Some info could be provided as additional download material, such as illustrations in a PDF document. Still, you can't assume that the listener has a device with a display or that they will take the time to download or view the additional material on their computer.
3. Some printed content just doesn't translate well to audio. A narrator would be challenged to do justice to material that relies on visual aspects like photographs. This kind of material could be a turn-off to the listeners. Examples include:
oQuestionnaires with a point scale or essay questions -- Many personal development books contain assessments and quizzes that need to be worked on paper.
oTextbooks with problems to solve
One of the ACX FAQs lists other types of books that would not make good audiobooks.
4. Audiobook narrators read your book as it is written. You may need to make some changes in the text to make it more friendly to the ear, which keeps the listener in the moment. For instance, if your printed book says "you're reading this book", you might change the verb to be "you're listening to this book."
5. Assuming your book is a good fit for audio, you next have to decide whether to narrate it yourself or hire a professional actor to narrate it for you.
Two observations from an on-line discussion that is no longer available are germane to this important choice:
a) Many people expressed a preference for authors as narrators only for autobiographies or books written by comedians.
b) An important comment in the thread was "how is the book best served?"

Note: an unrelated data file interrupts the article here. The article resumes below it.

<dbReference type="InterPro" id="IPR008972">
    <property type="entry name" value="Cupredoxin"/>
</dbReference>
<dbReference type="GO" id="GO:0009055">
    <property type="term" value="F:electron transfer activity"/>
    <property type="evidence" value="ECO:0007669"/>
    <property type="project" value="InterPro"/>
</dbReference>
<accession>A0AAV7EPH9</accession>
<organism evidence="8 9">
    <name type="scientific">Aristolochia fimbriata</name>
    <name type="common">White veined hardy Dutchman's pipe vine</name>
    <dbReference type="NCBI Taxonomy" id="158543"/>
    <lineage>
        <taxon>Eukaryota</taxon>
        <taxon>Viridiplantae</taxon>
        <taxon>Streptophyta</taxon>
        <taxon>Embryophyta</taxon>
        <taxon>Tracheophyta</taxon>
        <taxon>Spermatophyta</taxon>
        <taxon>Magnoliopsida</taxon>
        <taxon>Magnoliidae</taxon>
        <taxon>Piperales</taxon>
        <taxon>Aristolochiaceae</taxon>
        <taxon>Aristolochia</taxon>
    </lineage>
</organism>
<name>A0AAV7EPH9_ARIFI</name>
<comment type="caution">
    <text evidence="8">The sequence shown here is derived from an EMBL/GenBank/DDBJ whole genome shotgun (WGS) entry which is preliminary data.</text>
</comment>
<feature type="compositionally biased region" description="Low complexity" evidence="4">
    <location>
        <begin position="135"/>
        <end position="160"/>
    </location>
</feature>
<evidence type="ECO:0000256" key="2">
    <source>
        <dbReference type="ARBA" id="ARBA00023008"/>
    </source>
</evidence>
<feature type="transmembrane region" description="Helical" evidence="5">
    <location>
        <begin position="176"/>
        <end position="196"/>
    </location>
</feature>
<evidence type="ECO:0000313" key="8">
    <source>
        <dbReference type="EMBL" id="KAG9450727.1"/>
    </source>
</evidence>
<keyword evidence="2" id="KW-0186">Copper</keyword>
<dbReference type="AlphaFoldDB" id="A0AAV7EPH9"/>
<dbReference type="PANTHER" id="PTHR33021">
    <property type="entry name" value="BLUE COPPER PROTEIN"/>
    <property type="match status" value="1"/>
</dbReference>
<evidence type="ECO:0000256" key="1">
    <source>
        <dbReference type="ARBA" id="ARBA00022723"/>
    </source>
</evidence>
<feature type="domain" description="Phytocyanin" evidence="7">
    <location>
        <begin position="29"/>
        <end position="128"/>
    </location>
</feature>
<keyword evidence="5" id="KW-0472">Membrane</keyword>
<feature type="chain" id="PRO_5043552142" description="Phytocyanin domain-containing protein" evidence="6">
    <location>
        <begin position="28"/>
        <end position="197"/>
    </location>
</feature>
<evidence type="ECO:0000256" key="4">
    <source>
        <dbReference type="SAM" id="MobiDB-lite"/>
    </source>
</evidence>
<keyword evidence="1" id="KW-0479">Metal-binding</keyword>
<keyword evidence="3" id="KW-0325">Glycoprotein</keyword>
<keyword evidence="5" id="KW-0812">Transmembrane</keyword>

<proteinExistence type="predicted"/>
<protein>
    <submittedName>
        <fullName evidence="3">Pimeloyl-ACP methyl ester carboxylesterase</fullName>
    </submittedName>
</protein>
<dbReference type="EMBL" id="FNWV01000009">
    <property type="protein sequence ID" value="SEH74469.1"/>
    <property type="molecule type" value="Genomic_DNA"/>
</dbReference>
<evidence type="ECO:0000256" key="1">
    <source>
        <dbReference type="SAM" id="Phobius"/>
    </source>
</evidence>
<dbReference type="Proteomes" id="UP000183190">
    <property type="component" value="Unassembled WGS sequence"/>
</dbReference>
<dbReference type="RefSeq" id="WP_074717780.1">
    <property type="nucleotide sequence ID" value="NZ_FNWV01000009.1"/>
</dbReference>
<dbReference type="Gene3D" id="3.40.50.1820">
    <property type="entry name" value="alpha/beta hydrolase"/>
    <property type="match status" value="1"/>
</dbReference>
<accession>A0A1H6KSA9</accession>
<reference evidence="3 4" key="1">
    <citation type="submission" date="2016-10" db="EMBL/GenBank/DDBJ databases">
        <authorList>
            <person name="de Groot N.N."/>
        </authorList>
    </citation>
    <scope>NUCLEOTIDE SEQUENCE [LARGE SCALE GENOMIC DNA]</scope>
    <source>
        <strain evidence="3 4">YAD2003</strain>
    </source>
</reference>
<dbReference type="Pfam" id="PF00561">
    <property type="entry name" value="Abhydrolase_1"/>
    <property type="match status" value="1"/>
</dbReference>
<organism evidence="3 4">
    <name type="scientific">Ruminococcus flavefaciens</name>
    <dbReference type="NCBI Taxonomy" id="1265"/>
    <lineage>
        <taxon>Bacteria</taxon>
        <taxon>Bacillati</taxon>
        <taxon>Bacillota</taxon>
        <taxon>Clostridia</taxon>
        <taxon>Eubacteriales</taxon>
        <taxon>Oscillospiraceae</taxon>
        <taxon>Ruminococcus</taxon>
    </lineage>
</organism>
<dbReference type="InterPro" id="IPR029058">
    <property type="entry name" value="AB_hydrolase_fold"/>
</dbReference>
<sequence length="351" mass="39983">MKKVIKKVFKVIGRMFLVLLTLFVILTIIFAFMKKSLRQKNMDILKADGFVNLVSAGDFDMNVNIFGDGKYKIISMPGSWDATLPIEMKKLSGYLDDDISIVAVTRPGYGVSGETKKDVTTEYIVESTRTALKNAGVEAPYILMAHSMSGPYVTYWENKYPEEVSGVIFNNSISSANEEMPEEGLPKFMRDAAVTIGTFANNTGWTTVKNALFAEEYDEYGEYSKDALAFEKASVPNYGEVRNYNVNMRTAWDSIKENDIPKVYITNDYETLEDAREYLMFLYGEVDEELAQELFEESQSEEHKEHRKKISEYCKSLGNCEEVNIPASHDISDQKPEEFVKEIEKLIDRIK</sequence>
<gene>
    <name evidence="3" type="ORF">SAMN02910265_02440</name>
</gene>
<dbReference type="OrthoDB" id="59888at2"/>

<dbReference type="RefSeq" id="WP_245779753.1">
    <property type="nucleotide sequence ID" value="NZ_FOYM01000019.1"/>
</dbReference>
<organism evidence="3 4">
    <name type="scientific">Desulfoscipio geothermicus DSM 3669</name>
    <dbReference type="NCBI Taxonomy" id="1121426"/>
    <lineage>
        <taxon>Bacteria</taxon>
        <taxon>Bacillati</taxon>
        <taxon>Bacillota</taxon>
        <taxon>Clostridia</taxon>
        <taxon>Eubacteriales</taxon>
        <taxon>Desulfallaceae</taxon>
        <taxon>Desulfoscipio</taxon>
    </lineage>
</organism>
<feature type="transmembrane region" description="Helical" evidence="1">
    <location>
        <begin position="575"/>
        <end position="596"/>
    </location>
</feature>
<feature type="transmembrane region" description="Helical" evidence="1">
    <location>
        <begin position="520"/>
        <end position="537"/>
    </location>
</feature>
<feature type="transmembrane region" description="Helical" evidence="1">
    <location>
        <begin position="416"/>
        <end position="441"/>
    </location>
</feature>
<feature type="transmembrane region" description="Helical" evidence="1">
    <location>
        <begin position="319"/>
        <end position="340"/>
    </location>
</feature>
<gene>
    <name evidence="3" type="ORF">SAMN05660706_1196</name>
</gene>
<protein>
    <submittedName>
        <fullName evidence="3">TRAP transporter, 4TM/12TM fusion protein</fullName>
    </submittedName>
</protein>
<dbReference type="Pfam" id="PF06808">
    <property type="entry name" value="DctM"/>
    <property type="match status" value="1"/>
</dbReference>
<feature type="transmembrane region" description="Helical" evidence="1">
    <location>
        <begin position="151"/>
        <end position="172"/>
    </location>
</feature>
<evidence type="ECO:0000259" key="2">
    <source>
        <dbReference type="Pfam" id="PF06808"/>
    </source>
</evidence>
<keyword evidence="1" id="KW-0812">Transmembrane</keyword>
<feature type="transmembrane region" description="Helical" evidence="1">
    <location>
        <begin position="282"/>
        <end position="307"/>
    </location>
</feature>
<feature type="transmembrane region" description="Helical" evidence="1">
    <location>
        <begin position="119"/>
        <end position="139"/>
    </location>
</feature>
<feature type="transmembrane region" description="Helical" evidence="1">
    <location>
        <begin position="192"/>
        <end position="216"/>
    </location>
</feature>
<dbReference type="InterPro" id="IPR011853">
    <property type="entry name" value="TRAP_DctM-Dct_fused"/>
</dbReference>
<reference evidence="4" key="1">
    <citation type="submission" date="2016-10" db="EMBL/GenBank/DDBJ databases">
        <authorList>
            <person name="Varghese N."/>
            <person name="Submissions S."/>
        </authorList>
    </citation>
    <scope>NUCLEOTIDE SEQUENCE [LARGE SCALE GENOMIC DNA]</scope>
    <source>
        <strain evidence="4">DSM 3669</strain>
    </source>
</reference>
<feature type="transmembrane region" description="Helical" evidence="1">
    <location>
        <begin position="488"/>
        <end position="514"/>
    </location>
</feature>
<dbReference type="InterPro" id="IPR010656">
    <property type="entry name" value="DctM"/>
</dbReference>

My article Should Authors Narrate Their Own Audiobooks? can aid your decision.
6. If you decide to create an audiobook, be prepared to pay for production costs up front in order to attract your dream narrator.
As a narrator and producer, I would be spending a large amount of time with the book -- at least 6 hours for every finished hour of narration. Therefore, a book with a finished time of 10 hours requires 60 or more hours between my team and me to research, record, edit, correct, and master the audio.
This article explains how you can evaluate the production costs.
7. Carefully choose a narrator who best serves your text and fulfills your vision in telling your story. This article gives you 10 points in your listening checklist. Just as all books are not suitable as audiobooks, all voices are not suited to read the same material. Want to hear what I mean? Read and listen to the sound clips in the article Read Me a Story Brad Pitt: When audiobook casting goes terribly wrong.
All of the narrators on RomanceNarrators.com are experienced in producing pristine audio in our private studios. We offer nuanced performances that are unique to the romance genre because we are completely engaged with each word on the page.
For more free resources and links to help you through the audiobook production process, check out this site. If you have questions, please leave a comment below!
ABOUT THE AUTHOR:
A professional voiceover talent since 1999, Atlanta native Karen Commins now works almost exclusively in audiobooks. She has narrated over 50 titles and specializes in performing cozy mysteries and sweet romances. She particularly shines at comedic reads and gives an authentic voice to books set in the South and/or starring Southern characters.
In addition to earning a BA in Broadcast Journalism and an MS in Computer Information Systems, Karen has completed extensive specialized training in voiceover and audiobook narration technique, as well as digital audio production. When she isn’t narrating, she writes articles about audiobooks for her blog and other sites and curates and maintains information for authors seeking to create audiobooks.